Multidimensional Constellation Shaping for Nonlinear Fiber Optics
Dr. Alex Alvarado, Eindhoven University of Technology
Geometric and probabilistic signal shaping techniques have promised to squeeze the last fraction of a dB out of nonlinear optical fiber links. This talk will focus on one technique to achieve these gains, namely, the use of multidimensional geometrically-shaped modulation formats. We will discuss formats designed using information-theoretic quantities, where the two polarizations of the light and two consecutive time-slots are used to obtain four- and eight-dimensional formats, respectively. Recent developments in this area will be discussed, paying special attention to the increased transmission rates and increased nonlinearity tolerance offered by these multidimensional formats.
On-Demand Intelligence at the Wireless Edge
Prof. Deniz Gündüz, Imperial College London
In the first part of this talk, Prof. Gündüz will focus on the emerging `semantic’ or goal-oriented communication paradigm, where communication networks are designed to extract and deliver the minimal amount of information required for the desired task. He will present a general framework for semantic and pragmatic communications with several novel examples. In the second part of the talk, he will introduce a new paradigm called “on-demand intelligence”, which aims at the timely delivery of machine learning models over time-varying wireless channels.
Next-Generation MIMO and the New Applications Enabled by this Technology
Prof. Erik G. Larsson, Linköping University
Prof. Larsson will give a retrospect of the development of massive MIMO for 5G, and where this is heading in 6G. He will then discuss some emerging applications enabled by this next-generation MIMO technology, particularly the service of energy-neutral (passive) devices relying on backscattering communication, and 6G access points as enablers for edge intelligence.
Lattices and Security: From Ancient Mathematics to Post-Quantum Cryptography
Dr. Cong Ling, Imperial College London
Number theory has been a subject of pure mathematics for a long period of time. A significant change in recent decades is that it has become an applied subject, driven by various applications to modern information technology. This talk will highlight some new applications of number theory, especially lattices and algebraic number theory, to the design of capacity-achieving codes for wireless communications and to the construction of cryptosystems with resilience against quantum attacks (aka post-quantum cryptography).
Access Protocols for Wireless Systems with Reconfigurable Intelligent Surfaces
Prof. Petar Popovski, Aalborg University
The widespread adoption of Reconfigurable Intelligent Surfaces (RISs) in future practical wireless systems is critically dependent on the availability of efficient access protocols. The design of access protocols is based on the mode of operation of the control channel, used to exchange information for real-time control of the RIS. This talk will introduce the two principal options for a RIS control channel: in-band and out-of-band. Out-of-band control channel exerts control over the propagation environment, but is not affected by this control. In-band control channel uses the same communication resources as the data communication, such that it is affected by the control exerted on the propagation environment. These two options lead to different types of access protocols, which will be discussed in the talk. Next, a grant-free random access (RA) protocol will be presented, intended for a massive number of accessing users. The proposed protocol relies on a channel oracle, which enables the users to infer the best RIS configurations that provide opportunistic access. This inference is based on a model created during a training phase with a greatly reduced set of RIS configurations, inspired by the Shannon-Nyquist sampling theorem.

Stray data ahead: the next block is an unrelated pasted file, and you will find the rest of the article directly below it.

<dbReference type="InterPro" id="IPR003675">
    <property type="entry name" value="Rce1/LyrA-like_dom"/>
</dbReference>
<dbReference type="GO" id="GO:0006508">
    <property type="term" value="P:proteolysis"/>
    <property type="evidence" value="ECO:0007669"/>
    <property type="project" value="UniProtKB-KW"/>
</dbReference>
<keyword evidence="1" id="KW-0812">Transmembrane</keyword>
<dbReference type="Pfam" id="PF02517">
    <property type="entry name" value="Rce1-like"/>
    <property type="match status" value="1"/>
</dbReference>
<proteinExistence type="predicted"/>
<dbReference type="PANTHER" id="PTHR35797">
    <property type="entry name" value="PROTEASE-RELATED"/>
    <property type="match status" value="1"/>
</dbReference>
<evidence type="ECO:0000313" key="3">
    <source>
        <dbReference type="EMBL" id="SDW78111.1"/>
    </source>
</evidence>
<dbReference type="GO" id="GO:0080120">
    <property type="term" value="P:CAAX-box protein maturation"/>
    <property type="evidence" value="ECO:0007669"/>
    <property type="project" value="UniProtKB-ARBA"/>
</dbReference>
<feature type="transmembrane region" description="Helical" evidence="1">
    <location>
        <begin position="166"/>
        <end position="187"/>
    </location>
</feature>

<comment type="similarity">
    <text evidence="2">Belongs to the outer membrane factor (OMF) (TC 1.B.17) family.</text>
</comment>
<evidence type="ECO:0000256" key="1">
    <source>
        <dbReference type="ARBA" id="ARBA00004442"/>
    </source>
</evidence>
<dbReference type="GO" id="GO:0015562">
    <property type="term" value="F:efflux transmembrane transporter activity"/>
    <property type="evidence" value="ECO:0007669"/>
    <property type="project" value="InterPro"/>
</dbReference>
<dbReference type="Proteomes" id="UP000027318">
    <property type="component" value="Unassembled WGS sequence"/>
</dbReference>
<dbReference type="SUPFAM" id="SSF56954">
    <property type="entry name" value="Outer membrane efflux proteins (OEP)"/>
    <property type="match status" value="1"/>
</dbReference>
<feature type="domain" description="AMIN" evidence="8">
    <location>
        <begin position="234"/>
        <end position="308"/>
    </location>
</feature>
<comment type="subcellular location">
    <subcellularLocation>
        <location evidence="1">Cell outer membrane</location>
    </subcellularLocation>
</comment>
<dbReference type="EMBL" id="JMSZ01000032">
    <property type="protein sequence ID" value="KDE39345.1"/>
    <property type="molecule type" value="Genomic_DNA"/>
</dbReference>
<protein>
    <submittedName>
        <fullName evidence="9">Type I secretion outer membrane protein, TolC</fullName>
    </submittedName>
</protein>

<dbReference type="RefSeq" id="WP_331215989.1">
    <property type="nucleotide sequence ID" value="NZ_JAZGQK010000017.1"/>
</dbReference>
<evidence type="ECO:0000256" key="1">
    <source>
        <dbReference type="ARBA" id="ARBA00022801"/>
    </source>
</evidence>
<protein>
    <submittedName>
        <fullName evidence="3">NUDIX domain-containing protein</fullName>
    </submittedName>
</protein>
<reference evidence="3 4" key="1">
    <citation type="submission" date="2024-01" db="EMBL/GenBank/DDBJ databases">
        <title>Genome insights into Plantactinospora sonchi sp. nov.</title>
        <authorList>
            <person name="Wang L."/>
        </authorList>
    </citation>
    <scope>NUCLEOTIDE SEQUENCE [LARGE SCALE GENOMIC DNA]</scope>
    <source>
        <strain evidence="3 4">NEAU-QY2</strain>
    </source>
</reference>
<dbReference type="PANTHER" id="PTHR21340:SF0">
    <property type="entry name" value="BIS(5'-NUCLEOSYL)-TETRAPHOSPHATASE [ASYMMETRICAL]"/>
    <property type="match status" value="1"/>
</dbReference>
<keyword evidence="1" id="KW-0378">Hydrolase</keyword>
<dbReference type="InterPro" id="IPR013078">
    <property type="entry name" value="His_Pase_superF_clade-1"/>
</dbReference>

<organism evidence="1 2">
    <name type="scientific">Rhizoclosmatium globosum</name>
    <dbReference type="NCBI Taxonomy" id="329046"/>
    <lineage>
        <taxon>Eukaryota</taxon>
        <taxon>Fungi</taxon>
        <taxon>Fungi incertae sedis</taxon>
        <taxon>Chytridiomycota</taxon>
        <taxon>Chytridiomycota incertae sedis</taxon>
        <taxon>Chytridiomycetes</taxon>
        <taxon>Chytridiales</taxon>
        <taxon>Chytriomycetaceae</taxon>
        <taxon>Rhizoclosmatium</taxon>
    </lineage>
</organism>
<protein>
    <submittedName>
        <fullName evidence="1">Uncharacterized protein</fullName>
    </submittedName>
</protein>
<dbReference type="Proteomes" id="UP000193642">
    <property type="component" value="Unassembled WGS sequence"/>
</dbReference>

Extremal Combinatorics and Information Theory
Prof. Igal Sason, Technion – Israel Institute of Technology, Haifa
Extremal combinatorics deals with the problem of determining or bounding the maximum or minimum possible cardinality of a finite set of objects which satisfies certain requirements. Many interesting problems in extremal combinatorics are motivated by fundamental questions in information theory such as the Shannon capacity of graphs and its connection to Ramsey numbers and to perfect graphs, the zero-error capacity of communication channels, and Witsenhausen’s rate for graphs. The Shannon entropy and other classical information measures also serve as powerful tools in proving various extremal combinatorial and graph-theoretic results, such as Shearer’s lemma and its applications in extremal combinatorics and graph theory, the submodularity properties of information measures and their utility in the derivation of information inequalities and bounds in extremal graph theory, entropy-based proofs of combinatorial results such as Bregman’s theorem in matrix theory, Spencer’s theorem in discrepancy theory, problems related to intersection families in extremal set theory, and bounds for locally decodable codes. The purpose of the talk is to survey some developments in extremal combinatorics from the perspective of information theory.